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Cognitive and Behavioral Therapy
Cognitive and behavioral techniques / therapy
Cognitive Therapist Behavioral Techniques
Case of the Fat Lady
Cognitive behaviorist therapy is a blend of two therapies; cognitive therapy and behavioral therapy. Cognitive therapy first developed by Aaron Beck in 1960 has its focus on individual beliefs and their influences on actions and moods. Its core aims are to alter an individual mindset to be healthy and adaptive (Beck, 1976; Rathod, Kingdon, Weiden, & Turkington, 2008). Behavioral therapy focuses on individual aims and actions towards changing patterns in unhealthy behaviors (Rathod et al., 2008). Cognitive behavioral therapy assists an individual to focus on their current difficulties and relate on how to resolve them. Active involvement of both the therapist and the patient helps in identification of the thinking patterns in distort bringing into foresight a recognizable change in thought and behavior (Leichsenring & Leibing, 2007). Exploring and encouraging discussions on unrelated matters in the early stages help to maintain patients in the therapy while strengthening a technical component of the treatment. By helping the patient to perceive, the treatment to be trusting, safe and, collaborative it allows the process to be stronger and opens avenues to explore complex issues relating to the treatment.
Cognitive therapist can employ empathy to build rapport and facilitate feeling of mutual respect and trust. Empathy is a power of internalizing experiences from another person's point-of-view. It is necessary for the therapist to conceive an understanding of the patient from their background. In order to express empathy, the therapist should be careful not to be disrespectful of the patient's unique background through questions they ask. An emotional understanding is required of the therapist for a solid step towards a deeper realizing a solution to the patient's problem. Empathy helps in validation of patient's experiences while it steers clear the judgmental attitude that can easily erode trust and wiliness to share (Leichsenring & Leibing, 2007).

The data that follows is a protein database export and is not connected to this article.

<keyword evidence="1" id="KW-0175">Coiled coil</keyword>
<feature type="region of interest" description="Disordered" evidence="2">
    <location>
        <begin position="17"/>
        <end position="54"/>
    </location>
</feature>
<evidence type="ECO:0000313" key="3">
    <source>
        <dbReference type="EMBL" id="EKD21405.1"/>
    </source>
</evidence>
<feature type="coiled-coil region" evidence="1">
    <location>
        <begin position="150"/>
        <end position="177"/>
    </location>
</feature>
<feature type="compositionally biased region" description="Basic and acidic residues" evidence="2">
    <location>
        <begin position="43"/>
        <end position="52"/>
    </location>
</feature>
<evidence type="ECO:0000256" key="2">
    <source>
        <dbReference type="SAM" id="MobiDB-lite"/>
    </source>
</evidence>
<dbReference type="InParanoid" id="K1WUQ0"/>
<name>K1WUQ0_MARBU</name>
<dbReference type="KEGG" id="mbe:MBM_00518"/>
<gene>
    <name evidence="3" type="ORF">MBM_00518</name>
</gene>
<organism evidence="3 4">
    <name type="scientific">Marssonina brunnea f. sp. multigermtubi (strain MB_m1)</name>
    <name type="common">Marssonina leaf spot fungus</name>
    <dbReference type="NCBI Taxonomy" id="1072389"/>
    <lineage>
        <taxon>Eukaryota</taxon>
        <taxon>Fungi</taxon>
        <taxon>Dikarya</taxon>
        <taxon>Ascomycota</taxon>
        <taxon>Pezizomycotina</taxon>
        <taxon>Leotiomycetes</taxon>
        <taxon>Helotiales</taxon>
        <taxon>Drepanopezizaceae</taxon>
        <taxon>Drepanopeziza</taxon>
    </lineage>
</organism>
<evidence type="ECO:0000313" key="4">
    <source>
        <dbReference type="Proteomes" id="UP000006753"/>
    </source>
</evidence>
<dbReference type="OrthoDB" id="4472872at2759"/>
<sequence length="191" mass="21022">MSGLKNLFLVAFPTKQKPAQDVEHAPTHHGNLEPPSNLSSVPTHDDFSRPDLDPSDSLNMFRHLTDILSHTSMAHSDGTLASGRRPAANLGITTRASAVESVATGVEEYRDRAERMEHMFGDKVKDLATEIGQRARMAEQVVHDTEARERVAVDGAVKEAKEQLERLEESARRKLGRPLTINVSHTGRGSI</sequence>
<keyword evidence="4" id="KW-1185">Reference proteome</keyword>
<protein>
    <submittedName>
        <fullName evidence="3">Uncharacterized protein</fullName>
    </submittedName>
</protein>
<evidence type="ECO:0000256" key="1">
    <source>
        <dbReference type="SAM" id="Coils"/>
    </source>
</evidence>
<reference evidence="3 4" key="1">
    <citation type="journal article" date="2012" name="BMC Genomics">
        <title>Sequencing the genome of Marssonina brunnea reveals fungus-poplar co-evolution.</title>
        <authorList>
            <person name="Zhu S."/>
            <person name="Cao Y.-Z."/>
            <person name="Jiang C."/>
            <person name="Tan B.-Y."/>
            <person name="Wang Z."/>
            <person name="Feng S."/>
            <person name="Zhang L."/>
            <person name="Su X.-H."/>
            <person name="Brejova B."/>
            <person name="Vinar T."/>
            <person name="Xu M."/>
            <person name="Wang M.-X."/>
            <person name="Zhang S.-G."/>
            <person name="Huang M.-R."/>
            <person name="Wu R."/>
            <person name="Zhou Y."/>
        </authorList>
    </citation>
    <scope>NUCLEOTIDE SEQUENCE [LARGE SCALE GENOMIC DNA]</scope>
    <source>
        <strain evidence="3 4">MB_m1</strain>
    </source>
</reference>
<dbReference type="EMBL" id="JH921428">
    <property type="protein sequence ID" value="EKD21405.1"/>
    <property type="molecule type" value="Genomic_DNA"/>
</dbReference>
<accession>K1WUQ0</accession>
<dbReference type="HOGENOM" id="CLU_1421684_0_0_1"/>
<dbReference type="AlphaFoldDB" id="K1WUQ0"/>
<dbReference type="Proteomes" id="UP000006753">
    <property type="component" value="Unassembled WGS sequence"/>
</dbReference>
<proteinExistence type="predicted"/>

Genuineness as a cognitive behavioral technic is an ability to be truthful and authentic as such building a solid relationship between the patient and the therapist. It allows patients to explore the credibility of a therapist as well as take advantage of their genuineness to reveal more (Leichsenring & Leibing, 2007). Genuineness is expressed in various forms. In the case of Betty, in maintaining relationships, a therapist should encourage the patient to remain active and empowered in an attempt to facilitate the change behavior developments. Playing role behaviors is also a measure that can assure the patients of the therapist concern to alleviate their fears and problems in life.
Betty had faced up with societal rejections by male persons in the society. In many instances, Betty had attempted to go on dates but, her obese character pushed men away. From the experiences, she had in her obese life Betty resulted to an active sexual fantasy life avoiding physical contact with men. To deal with Betty's fear of relationships the therapist can restate the patients main concern thought in ways different reflecting emotions experienced currently by the patient. This will help to gauge the extent of the resentful feeling to the phenomenon in their life. It will also help the patient realize that they are their own hindrance to exploring meaningful satisfying relationships.
A therapist can also suggest a more detailed treatment to the patient where a specialist can be involved. This will open avenues to appreciate themselves even more despite their challenge (Burns, Kubilus, Breuhl, Harden, & Lofland, 2003). In the case of Betty, seeing a gynecologist helps to explore more on her sexuality and her desires as lady. The therapist can add to the specialist extermination by exploring measures to improve Betty's confidence through deeper revelation of her experiences as a child.